Paul Waldman

Paul Waldman is a weekly columnist and senior writer for The American Prospect. He also writes for the Plum Line blog at The Washington Post and The Week and is the author of Being Right is Not Enough: What Progressives Must Learn From Conservative Success.

Recent Articles

Ringside Seat: War Is Over?

To be honest, before President Obama delivered his speech today on the "war on terror," we weren't too optimistic about what new ground it might break. But it turned out to be quite significant—perhaps not completely revolutionary, but meaningful nonetheless. Even as he made a lengthy argument in defense of the use of drones, Obama acknowledged not only that we have killed American citizens in drone strikes, but that the strikes have also killed civilians. He made, as he hasn't in some time, a strong case to shut down the prison in Guantanamo, and also announced a lifting of the moratorium on sending prisoners who have been declared to not be a threat to the U.S. (because they weren't terrorists in the first place) back to Yemen. According to The New York Times, "Of the 86 detainees approved for transfer when 'security conditions' are met, 56 of them are from Yemen. In theory, this move could lead to a significant reduction in the prison population." Obama also called for repealing...

Conservative Billionaires, Oppressed by Liberal Thugs

Flickr/Donkey Hotey
Fear not, billionaire super PAC and 501(c)(4) funders. You may feel oppressed, you may fear the pitchforks and torches of the unwashed masses gathering at the gate of your manse, you may wake in the night in a cold sweat and bellow to your footman, "Dare I give Paul Ryan $10 million for his 2016 presidential race, lest some bearded plebian pen a vicious blog post aimed at my very heart?" If nothing else, Mitch McConnell has your back. Today, McConnell takes to the pages of The Washington Post to defend the right of America's millionaires and billionaires to pour their funds into campaigns while remaining anonymous. Those with long memories may recall that when the McCain-Feingold campaign finance law was being debated, McConnell and others said that the answer to the problem of money and politics was disclosure: Let the wealthy give as much as they want, but disclose contributions quickly, and with everything out in the open we could forestall the possibility of corruption. But with...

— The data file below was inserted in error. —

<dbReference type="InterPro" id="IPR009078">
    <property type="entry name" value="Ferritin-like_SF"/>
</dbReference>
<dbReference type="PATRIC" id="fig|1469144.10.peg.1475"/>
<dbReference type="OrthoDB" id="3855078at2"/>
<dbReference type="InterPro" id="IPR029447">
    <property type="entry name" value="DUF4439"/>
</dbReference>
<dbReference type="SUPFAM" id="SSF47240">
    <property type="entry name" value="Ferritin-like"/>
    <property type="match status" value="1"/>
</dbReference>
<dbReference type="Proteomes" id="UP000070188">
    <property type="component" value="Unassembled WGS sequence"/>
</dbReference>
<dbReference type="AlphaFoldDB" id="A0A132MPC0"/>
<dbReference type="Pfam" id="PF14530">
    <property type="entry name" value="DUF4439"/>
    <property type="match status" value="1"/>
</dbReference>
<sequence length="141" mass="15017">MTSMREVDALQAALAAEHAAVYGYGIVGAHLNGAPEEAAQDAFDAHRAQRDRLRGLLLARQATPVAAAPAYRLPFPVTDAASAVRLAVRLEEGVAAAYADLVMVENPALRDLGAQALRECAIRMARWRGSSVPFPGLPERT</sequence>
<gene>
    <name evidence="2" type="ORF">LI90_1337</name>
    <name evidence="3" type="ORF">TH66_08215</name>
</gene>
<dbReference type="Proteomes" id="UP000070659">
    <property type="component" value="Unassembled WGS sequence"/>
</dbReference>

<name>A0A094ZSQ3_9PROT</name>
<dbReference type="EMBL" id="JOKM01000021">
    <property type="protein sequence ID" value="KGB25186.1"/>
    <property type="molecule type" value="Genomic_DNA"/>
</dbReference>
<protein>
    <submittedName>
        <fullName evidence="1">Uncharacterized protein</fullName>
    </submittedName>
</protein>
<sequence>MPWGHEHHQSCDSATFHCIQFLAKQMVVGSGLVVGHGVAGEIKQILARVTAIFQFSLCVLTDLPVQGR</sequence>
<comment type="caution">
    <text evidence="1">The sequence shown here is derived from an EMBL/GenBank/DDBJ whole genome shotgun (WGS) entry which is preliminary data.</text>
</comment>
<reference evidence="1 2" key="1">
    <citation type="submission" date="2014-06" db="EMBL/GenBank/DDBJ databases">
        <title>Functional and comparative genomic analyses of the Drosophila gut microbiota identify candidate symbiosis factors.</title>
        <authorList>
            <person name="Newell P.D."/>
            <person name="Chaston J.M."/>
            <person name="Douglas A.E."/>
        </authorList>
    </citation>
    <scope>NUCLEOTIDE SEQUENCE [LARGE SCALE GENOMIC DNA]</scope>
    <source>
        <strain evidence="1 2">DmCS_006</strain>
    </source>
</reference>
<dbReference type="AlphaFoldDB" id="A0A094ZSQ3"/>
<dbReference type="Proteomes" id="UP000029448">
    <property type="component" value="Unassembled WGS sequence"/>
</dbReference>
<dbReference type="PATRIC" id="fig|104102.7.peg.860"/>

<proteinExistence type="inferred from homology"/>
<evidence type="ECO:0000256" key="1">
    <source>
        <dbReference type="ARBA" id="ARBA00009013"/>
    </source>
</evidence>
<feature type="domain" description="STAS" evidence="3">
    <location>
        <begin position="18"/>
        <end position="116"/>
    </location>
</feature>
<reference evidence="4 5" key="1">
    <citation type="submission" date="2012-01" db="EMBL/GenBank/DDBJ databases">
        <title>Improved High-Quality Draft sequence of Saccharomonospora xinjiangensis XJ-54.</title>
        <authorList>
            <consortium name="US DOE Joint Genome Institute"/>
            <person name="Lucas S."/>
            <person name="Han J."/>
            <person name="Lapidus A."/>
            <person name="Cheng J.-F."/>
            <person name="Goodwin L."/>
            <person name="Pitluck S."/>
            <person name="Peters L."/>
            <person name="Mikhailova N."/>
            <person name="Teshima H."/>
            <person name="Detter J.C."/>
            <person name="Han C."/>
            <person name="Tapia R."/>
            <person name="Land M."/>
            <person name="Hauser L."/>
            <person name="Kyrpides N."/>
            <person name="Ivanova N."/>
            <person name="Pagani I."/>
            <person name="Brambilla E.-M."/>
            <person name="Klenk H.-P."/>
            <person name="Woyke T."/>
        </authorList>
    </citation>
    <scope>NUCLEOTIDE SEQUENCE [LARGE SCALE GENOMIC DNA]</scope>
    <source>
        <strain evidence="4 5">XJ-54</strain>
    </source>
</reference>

The Forever War, Still Forever

White House photo by Eric Draper
*/ AP Photo/Kirsty Wigglesworth, File T oday, President Barack Obama gives what has been billed as a major address on the status of the "war on terror," a term that the Obama administration doesn't use but that is still how we refer to the efforts the United States takes around the world fighting al-Qaeda, those affiliated with al-Qaeda, those who might be affiliated with someone who is affiliated with al-Qaeda, and pretty much any nongovernmental entity that looks at us funny. Whatever you call it, the war on terror is our endless war, just as George W. Bush set it out to be. With a Congress and most of a public willing to let him do almost anything he wanted, Bush and his administration told us all those years ago that we were fighting not al-Qaeda nor even terrorism but "terror" itself. In other words, our war would be not against a group of people or even a tactic that anyone can use but against our own fear. And that's a war we can never win. Nevertheless, when Obama was running...

Can the President Create a "Culture"?

Margaret Mead, who would not have bothered to study the administration's culture. (Photo by Edward Lynch, Library of Congress/Wikimedia)
As you may have noticed, the biggest problem with the IRS scandal (from the perspective of Republicans) is that it remains stubbornly removed from the President himself. It's all well and good to get a couple of scalps from mid-level managers, but for it to be a real presidential scandal you need to implicate the guy in the Oval Office in the wrongdoing. Confronted with Obama's non-involvement, conservatives have turned to vague and airy accusations about the "culture" Obama has created. Mitch McConnell, for instance, is warning darkly that Obama may be not too far removed from Tony Soprano: "I think what we know for sure is that there is a culture of intimidation across this administration—the president demonizing his enemies, attempting to shut people up. There is certainly a culture of intimidation." The idea that Barack Obama—whom Republicans regularly accuse of being a foreign-born anti-American socialist communist marxist who is slowly carrying out a plan to destroy America—is...

Bin Laden Photos to Stay Hidden

This will remain Bin Laden's enduring image.
Remember the Bin Laden photos? When the al-Qaeda leader was killed two years ago, people immediately began asking whether the world would ever get to see an image of his body. At first, then-CIA director Leon Panetta said photos would be released, but President Obama overruled him. Yesterday, the Court of Appeals for the D.C. Circuit ruled in a lawsuit brought by the conservative group Judicial Watch that the government may continue to keep the photos hidden from public view. At the time, I argued that a photo should be released—not every photo that everyone took of the body, but perhaps one shot of it being lowered into the ocean in a respectful ceremony. I went on NPR's On the Media and debated the question with The New Yorker 's Philip Gourevitch, who treated me like I was some kind of contemptible ghoul for suggesting such a thing, but I made what I thought was a perfectly reasonable argument. Here's an excerpt of the column I wrote: Might the image be disturbing? Yes, it might...

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